(1,457 words)

Author(s): Minorsky, V. | Bosworth, C.E.
, the form found in Islamic sources for the capital of Georgia, Tiflis or modern Tbilisi. The city is situated on hilly ground in the Kura river valley [see kur ] (lat. 41° 43′ N., long. 44° 49′ E.), and has a strategic position controlling the routes between eastern and western Transcaucasia which has ensured it a lively history. The city is an ancient one, being founded in A.D. 455 or 458 when the capital of Georgia was transferred thither from nearby Mtsk̲h̲eta. For the subsequent history of the city, from Byzantine and Sāsānid times through the long…


(12,717 words)

Author(s): Minorsky, V. | Bosworth, C.E.
, Gurd̲j̲ , Gurd̲j̲istān , the names in Islamic sources for the province of Georgia in western Caucasia. Georgia comprises four distinct regions: Mingrelia and Imereti in the north-west; Samtask̲h̲e in the south-west (adjoining the Black Sea coastal region of Lazistān [see laz ], inhabited by a people closely related to the Georgians); Kartli in the north, with the capital Tiflis [ q.v.], Georgian Tbilisi; and Kak̲h̲eti in the east. Topographically, much of Georgia comprises mountains, hills and plateaux, with lowland only on the Black Sea coastal plain an…

Muḥammad Ḥasan K̲h̲ān

(710 words)

Author(s): Minorsky, V.
, a Persian man of letters, who died on 19 S̲h̲awwāl 1313/3 April 1896. His honorific titles were Sanīʿ al-Dawla and later Iʿtimād al-Salṭana . Through his mother he was related to the Ḳād̲j̲ārs [ q.v.] and through his father he claimed descent from the Mongol rulers. His father, Ḥād̲j̲d̲j̲ī ʿAlī K̲h̲ān of Marāg̲h̲a, was a faithful servant of Nāṣir al-Dīn S̲h̲āh (in 1268/1852 he discovered the conspiracy of Sulaymān K̲h̲ān) and the son from his youth upwards was in the service of the court. …


(205 words)

Author(s): Minorsky, V.
, a district in Ād̲h̲arbāyd̲j̲ān whose precise location is unknown. According to al-Balād̲h̲urī, Futūḥ , 328, Saʿīd b. al-ʿĀṣ [ q.v.], sent to conquer Ād̲h̲arbāyd̲j̲ān, attacked the people of Mūḳān and Gīlān. A number of inhabitants of Ād̲h̲arbāyd̲j̲ān and Armenians, who had gathered in the nāḥiya of Urm and at *Balwānkarad̲j̲, were defeated by one of Saʿīd’s commanders. The leader of the rebels was hanged on the walls of the fortress of Bād̲j̲arwān (see on this place, Ḥamd Allāh Mustawfī, Nuzhat al-Ḳulūb , 181, tr. 173; Bād̲j̲arwān was 20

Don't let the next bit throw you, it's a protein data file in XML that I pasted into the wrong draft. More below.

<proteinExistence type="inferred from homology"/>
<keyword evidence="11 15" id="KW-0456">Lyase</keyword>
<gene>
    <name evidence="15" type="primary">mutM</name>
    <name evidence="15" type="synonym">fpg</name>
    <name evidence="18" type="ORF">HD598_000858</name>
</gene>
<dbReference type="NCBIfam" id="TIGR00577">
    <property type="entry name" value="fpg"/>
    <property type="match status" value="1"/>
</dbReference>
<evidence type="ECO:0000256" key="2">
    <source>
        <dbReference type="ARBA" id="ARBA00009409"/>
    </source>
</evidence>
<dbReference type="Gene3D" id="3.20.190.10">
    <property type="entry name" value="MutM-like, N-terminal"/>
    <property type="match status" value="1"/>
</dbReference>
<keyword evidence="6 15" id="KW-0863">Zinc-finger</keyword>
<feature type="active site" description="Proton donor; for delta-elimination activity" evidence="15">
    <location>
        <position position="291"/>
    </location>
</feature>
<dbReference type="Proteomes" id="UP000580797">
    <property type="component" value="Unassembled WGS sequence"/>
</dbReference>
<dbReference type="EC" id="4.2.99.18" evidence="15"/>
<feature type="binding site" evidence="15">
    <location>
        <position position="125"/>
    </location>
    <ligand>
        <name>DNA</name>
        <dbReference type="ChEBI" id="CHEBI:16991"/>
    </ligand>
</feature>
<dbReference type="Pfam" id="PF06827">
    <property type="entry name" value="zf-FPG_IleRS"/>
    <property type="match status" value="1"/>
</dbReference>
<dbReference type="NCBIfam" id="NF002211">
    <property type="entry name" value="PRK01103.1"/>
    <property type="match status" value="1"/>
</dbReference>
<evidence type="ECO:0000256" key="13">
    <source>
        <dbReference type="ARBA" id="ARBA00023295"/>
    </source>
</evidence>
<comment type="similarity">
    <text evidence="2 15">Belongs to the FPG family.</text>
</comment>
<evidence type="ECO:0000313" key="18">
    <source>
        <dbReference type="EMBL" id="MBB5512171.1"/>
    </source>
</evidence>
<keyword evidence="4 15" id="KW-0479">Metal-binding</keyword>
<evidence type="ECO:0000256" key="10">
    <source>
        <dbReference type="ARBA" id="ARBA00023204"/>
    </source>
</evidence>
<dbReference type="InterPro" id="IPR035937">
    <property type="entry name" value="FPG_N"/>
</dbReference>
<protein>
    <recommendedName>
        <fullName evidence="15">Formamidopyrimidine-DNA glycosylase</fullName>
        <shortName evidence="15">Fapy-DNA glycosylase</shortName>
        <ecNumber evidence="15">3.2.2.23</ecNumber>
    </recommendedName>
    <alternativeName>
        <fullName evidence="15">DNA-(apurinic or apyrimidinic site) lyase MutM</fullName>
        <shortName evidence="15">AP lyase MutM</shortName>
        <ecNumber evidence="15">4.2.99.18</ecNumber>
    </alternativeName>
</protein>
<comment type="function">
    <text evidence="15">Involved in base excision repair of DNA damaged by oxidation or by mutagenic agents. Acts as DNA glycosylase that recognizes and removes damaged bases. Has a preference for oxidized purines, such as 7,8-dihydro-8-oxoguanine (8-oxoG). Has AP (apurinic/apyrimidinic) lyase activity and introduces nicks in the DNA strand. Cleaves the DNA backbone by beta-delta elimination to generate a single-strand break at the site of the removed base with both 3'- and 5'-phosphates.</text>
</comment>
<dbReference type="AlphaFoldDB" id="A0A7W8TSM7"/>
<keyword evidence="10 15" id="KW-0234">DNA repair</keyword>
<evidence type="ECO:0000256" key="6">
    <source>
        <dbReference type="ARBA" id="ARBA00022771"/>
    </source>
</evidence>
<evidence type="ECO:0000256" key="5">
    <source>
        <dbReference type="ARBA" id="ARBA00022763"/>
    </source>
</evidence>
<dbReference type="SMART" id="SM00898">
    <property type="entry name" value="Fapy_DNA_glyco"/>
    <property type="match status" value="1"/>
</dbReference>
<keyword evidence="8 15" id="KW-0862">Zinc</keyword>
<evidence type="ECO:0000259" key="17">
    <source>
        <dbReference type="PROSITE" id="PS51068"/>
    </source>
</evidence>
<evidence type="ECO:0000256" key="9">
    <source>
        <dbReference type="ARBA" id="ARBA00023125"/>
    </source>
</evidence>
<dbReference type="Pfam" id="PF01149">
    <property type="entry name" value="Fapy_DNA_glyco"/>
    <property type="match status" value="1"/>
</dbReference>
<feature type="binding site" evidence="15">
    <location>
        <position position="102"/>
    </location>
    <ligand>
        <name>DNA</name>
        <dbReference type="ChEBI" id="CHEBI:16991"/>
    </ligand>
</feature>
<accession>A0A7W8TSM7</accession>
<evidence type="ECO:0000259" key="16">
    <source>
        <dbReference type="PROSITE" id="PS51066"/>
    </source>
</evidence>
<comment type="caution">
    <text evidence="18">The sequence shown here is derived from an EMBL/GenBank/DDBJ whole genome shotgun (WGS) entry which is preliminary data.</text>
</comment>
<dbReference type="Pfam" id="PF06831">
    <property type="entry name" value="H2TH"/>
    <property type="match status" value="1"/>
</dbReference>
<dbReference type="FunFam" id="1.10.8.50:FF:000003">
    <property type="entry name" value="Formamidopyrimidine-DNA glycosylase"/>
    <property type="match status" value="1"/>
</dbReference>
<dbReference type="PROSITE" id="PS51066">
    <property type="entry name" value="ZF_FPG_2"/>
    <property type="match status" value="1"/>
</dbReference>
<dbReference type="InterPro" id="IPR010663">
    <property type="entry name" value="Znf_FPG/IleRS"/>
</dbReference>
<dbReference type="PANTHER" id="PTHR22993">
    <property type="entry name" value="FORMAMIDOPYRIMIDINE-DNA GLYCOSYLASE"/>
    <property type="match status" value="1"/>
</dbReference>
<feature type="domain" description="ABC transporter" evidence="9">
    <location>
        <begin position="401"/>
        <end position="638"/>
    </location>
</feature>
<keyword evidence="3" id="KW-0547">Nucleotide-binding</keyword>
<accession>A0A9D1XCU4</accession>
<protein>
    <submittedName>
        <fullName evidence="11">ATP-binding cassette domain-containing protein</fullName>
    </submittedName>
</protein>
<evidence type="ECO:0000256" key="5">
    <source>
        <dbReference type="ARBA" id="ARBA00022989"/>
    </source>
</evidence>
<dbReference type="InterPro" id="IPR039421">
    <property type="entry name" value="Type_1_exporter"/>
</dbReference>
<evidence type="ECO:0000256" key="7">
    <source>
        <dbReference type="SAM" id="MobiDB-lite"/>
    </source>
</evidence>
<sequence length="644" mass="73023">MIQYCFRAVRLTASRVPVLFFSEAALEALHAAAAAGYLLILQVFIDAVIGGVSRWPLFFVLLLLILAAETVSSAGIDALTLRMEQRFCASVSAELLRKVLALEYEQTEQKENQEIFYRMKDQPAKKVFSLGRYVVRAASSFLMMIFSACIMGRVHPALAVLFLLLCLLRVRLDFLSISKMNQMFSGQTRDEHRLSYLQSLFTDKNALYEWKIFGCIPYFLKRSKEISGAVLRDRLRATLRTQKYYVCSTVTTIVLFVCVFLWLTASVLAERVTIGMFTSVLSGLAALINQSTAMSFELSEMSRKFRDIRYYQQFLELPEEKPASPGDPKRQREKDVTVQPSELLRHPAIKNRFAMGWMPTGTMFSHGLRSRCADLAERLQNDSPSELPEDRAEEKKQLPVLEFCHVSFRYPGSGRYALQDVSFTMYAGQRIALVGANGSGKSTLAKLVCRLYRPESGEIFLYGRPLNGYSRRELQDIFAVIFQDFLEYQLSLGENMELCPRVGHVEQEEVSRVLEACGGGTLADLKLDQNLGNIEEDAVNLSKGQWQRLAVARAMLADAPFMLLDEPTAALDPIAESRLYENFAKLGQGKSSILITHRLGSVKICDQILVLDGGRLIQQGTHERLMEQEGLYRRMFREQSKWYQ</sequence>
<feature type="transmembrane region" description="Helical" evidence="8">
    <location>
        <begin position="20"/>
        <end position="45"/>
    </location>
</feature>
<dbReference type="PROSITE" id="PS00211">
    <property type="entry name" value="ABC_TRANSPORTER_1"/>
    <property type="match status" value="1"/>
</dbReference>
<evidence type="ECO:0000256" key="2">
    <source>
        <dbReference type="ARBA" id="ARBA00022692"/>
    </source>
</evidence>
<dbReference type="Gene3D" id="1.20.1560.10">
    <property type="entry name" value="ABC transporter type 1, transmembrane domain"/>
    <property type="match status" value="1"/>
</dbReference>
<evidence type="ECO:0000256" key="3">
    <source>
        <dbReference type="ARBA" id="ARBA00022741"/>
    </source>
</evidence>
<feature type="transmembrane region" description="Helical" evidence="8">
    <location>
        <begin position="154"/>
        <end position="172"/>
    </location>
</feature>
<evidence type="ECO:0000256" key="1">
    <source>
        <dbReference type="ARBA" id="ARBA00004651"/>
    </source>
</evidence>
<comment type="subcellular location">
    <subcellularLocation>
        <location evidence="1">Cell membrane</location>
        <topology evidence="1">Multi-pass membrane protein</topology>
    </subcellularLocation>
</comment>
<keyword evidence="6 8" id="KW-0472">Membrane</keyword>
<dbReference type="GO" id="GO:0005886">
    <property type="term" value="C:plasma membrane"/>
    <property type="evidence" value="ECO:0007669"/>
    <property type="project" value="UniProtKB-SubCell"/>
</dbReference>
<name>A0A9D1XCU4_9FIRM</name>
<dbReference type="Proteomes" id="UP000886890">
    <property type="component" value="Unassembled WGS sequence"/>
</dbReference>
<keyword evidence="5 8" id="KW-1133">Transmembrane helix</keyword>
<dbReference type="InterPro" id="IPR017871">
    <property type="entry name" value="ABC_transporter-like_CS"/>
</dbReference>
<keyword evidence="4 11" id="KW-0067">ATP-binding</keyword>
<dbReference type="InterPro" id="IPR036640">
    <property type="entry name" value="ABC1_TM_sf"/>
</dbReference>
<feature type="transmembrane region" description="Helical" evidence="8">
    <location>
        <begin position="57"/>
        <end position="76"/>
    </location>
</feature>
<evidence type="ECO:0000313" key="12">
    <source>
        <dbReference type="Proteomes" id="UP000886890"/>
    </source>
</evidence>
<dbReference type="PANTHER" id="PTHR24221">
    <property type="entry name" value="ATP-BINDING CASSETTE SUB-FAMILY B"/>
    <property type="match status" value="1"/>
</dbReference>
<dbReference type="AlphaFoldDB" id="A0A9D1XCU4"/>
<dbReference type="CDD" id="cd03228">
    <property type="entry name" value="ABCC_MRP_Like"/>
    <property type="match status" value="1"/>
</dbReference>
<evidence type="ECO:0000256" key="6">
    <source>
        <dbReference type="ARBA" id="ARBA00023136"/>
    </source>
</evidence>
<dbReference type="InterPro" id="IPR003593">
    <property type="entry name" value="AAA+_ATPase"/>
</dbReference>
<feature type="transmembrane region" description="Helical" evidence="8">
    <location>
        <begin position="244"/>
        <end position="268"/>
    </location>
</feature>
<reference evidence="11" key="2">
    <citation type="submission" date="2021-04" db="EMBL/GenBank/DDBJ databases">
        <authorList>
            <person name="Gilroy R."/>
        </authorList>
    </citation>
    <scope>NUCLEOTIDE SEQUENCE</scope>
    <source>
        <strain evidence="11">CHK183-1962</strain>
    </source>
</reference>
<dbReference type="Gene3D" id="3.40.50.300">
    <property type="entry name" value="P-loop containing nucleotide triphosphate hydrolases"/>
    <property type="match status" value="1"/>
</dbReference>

(3,458 words)

Author(s): Minorsky, V.
, a former k̲h̲ānate in the Persian province of Ad̲h̲arbāyd̲j̲ān, and now the name of a town and of modern administrative units around it (see below). Mākū occupies the north-western extremity of Persia and forms a salient between Turkey (the old sand̲j̲aḳ of Bāyazīd, modern vilayet of Ağri) and Soviet Transcaucasia. In the west the frontier with Turkey follows the heights which continue the line of the Zagros in the direction of Ararat. The frontier then crosses a plain stretching to the south of this mountain (valle…

Ad̲h̲arbayd̲jān (azarbāyd̲j̲ān)

(2,219 words)

Author(s): Minorsky, V.
(i) province of Persia; (ii) Soviet Socialist Republic. (i) The great province of Persia, called in Middle Persian Āturpātākān, older new-Persian Ād̲h̲arbād̲h̲agān, Ād̲h̲arbāyagān, at present Āzarbāyd̲j̲ān, Greek ’Ατροπατήνη, Byzantine Greek ’Αδραβιγάνων, Armenian Atrapatakan, Syriac Ad̲h̲orbāyg̲h̲ān. The province was called after the general Atropates (“protected by fire”), who at the time of Alexander’s invasion proclaimed his independence (328 B.C.) and thus preserved his kingdom (Media Minor, Strabo…


(2,134 words)

Author(s): Bosworth, C.E. | Minorsky, V. | Bosworth, C. E.